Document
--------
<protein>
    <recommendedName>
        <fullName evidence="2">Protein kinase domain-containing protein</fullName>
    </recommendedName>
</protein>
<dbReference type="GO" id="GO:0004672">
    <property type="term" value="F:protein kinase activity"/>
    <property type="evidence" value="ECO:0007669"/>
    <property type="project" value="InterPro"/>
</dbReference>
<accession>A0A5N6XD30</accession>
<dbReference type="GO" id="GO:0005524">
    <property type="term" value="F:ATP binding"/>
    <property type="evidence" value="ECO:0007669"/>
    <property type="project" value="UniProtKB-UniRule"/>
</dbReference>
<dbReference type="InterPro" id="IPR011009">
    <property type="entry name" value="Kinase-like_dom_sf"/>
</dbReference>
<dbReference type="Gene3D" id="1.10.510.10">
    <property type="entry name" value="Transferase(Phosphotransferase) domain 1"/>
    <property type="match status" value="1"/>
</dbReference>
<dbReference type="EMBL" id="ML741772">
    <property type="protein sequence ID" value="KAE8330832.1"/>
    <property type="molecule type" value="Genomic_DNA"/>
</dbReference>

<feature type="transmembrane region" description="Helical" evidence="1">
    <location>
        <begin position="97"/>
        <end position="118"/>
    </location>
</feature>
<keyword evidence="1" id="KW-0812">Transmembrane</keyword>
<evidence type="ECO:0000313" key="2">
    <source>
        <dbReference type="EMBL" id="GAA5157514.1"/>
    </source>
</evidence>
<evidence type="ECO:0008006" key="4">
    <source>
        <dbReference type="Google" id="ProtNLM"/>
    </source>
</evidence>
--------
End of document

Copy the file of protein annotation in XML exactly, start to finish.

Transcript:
<protein>
    <recommendedName>
        <fullName evidence="2">Protein kinase domain-containing protein</fullName>
    </recommendedName>
</protein>
<dbReference type="GO" id="GO:0004672">
    <property type="term" value="F:protein kinase activity"/>
    <property type="evidence" value="ECO:0007669"/>
    <property type="project" value="InterPro"/>
</dbReference>
<accession>A0A5N6XD30</accession>
<dbReference type="GO" id="GO:0005524">
    <property type="term" value="F:ATP binding"/>
    <property type="evidence" value="ECO:0007669"/>
    <property type="project" value="UniProtKB-UniRule"/>
</dbReference>
<dbReference type="InterPro" id="IPR011009">
    <property type="entry name" value="Kinase-like_dom_sf"/>
</dbReference>
<dbReference type="Gene3D" id="1.10.510.10">
    <property type="entry name" value="Transferase(Phosphotransferase) domain 1"/>
    <property type="match status" value="1"/>
</dbReference>
<dbReference type="EMBL" id="ML741772">
    <property type="protein sequence ID" value="KAE8330832.1"/>
    <property type="molecule type" value="Genomic_DNA"/>
</dbReference>

<feature type="transmembrane region" description="Helical" evidence="1">
    <location>
        <begin position="97"/>
        <end position="118"/>
    </location>
</feature>
<keyword evidence="1" id="KW-0812">Transmembrane</keyword>
<evidence type="ECO:0000313" key="2">
    <source>
        <dbReference type="EMBL" id="GAA5157514.1"/>
    </source>
</evidence>
<evidence type="ECO:0008006" key="4">
    <source>
        <dbReference type="Google" id="ProtNLM"/>
    </source>
</evidence>